June 30, 2018
This final month of exchange has been a whirlwind for me, with school finishing, some traveling, and also saying goodbye, and a million other memories big and small, I tried to maximize every moment of my time left on exchange by spending time with the people I love.
We all process and handle the end differently, and I do not know how to begin explaining the emotional rollercoaster of the last month of exchange and the first days back in the United States. For me, every day had its own ups and downs, and it was overwhelming at times with my mind and its endless train of thoughts and my heart with its thousands of conflicting emotions. Sometimes I felt everything at once and then nothing at all. There were some moments where I would feel so content, peaceful, and fulfilled by the relationships I had built; I would just step back and smile and feel so loved. Then in an instant, that fullness of my heart would turn to lead, a deep and heavy sadness from having to leave these people too. Sometimes I would miss people so deeply, and the pain was truly heart-wrenching, and other times, I just walked around with only a dull ache in my heart. I had moments so full of joy and times when I just could not cry enough tears to express the agony of leaving behind families, friends, and a life. However, other days, even while saying goodbye to very dear friends, I could not even cry more tears because of how emotionally numb and empty I felt. The countdown of how many days left was like a timer on an emotional bomb, and every morning, I woke up to the dull realization that I had one day less of exchange, one last opportunity to share a meal with my host families, one last time to laugh alongside my friends, one last chance to be a part of the streets’ beautiful chaos. How could I even imaging leaving this life?
However, as difficult as the emotional journey was, I still faced every day with a determination to make it count, to live life to the fullest, not to waste time. I finished school two weeks before my return date, so I used every day to check off some bucket list items and make some final memories with the people I love. With my best friends from school, we had a bonfire where we burned old tests, homework assignments, and notes together. One of my close U.S. exchange student friends and I finally made a traditional Thanksgiving dinner from scratch for our host families (which we had been talking about since October) that included stuffing, green beans, mashed potatoes, corn casserole, pumpkin pies, and chicken from a local takeout restaurant chain. My third host family took me on trips to the coastal beach city of Veracruz and México City, and I also went with my friend from Poland to visit the pueblo mágico (small historic town) of Zacatlán for a few days, where I could see another piece of the beautiful country of México. I also had a small goodbye party with all three of my host families (including extended family) and a few close friends, which was such a bittersweet day. I was surrounded with so many of the people I love, but it was also a goodbye.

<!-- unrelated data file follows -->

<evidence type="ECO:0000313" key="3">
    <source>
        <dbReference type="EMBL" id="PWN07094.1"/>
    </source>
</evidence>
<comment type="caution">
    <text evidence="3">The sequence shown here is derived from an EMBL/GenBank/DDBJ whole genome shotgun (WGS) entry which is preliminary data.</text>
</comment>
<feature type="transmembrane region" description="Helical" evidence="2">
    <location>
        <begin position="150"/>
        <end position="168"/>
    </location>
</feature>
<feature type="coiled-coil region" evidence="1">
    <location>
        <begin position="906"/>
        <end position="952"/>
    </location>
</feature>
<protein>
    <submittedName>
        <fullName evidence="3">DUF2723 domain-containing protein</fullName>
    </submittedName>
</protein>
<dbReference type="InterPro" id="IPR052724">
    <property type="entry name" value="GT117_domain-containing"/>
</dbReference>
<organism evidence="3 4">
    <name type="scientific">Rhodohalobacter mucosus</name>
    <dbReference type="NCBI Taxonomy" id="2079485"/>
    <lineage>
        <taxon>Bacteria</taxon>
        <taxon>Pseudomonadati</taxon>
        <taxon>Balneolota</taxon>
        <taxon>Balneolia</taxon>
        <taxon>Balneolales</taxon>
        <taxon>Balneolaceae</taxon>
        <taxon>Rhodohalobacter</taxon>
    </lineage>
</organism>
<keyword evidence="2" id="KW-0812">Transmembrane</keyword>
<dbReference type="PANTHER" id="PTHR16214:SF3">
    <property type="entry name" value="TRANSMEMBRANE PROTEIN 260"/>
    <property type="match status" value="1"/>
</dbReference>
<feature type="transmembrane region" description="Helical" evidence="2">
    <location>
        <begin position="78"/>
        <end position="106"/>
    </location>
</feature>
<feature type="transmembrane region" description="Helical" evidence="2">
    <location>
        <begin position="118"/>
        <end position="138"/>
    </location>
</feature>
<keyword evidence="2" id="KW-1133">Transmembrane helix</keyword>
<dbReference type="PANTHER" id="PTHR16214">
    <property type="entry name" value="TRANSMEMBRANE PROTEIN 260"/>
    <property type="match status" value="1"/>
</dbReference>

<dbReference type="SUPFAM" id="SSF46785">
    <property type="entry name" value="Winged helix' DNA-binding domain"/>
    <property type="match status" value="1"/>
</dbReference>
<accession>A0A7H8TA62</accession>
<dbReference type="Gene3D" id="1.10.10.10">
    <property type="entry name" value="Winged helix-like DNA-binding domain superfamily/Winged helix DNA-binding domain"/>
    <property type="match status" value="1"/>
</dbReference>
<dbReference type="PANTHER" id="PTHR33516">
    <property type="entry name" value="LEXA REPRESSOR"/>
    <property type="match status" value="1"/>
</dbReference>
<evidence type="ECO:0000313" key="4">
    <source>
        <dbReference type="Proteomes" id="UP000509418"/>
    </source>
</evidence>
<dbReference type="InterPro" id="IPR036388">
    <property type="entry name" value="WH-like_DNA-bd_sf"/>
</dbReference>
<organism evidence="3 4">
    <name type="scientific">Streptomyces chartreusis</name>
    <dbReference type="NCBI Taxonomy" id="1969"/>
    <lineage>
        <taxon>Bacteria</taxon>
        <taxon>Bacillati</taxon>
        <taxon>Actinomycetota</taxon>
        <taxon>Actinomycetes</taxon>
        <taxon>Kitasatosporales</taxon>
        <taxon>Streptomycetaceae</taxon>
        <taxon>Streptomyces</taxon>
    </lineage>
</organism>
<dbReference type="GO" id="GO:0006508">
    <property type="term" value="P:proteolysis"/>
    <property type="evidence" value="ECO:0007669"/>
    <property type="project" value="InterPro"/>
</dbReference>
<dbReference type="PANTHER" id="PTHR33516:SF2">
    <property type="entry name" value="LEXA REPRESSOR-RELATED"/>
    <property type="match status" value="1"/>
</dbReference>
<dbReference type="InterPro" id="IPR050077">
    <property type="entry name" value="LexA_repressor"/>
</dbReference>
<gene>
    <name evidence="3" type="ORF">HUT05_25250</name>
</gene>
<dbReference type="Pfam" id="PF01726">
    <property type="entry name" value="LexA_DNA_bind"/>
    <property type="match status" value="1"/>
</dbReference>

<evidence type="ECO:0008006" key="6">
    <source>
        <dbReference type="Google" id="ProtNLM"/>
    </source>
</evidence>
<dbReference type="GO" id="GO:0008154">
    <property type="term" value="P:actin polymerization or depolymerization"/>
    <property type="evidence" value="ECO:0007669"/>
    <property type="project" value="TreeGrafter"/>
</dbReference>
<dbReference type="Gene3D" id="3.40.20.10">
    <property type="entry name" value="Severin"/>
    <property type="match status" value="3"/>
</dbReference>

The beginning of exchange is characterized by lots of new faces (and name-forgetting for me), a general sense of confusion, a nervous excitedness, and maybe some heartache for our first home. But the end of exchange? The end means saying goodbye; it means leaving behind everything and everyone whose names are now etched in our hearts forever; it means suffering and grieving a loss. Having to leave to the end of exchange is another challenge, another struggle we must overcome in order to build more resilience and personal growth. For me, it was not easy to “return home” because I also had to leave my new home. But I am so grateful that it has been challenging because if leaving was easy, I wouldn’t have had the amazing relationships that broke my heart to leave. For me, easier is not always better because it would definitely be easier not to have to carry this burden in my heart every day. But, I would rather have my heart ripped out a million times and cry a thousand rivers of tears, and say goodbye over and over again if it means that I have the memories with friends and families that I do. It is all worth it for the times when my best friends and I walked for miles to find a place to print school assignments. For every time I sang at the top of my lungs in the car alongside my different sisters. For every time I stayed late after school to talk with my teachers as real people. For every time my host parents would roll their eyes, take a deep breath, and say “Ay, Kate.” For every time I stayed up until 2 AM talking about everything under the sun with other exchange student friends. For me, all the heartbreak and all the goodbyes are made worth it a million times over with the little moments, the little memories, that happen every day with the people we love. So that is how I deal with leaving, with exchange ending by realizing how grateful I am for the relationships and for the people I will always carry with me in my heart.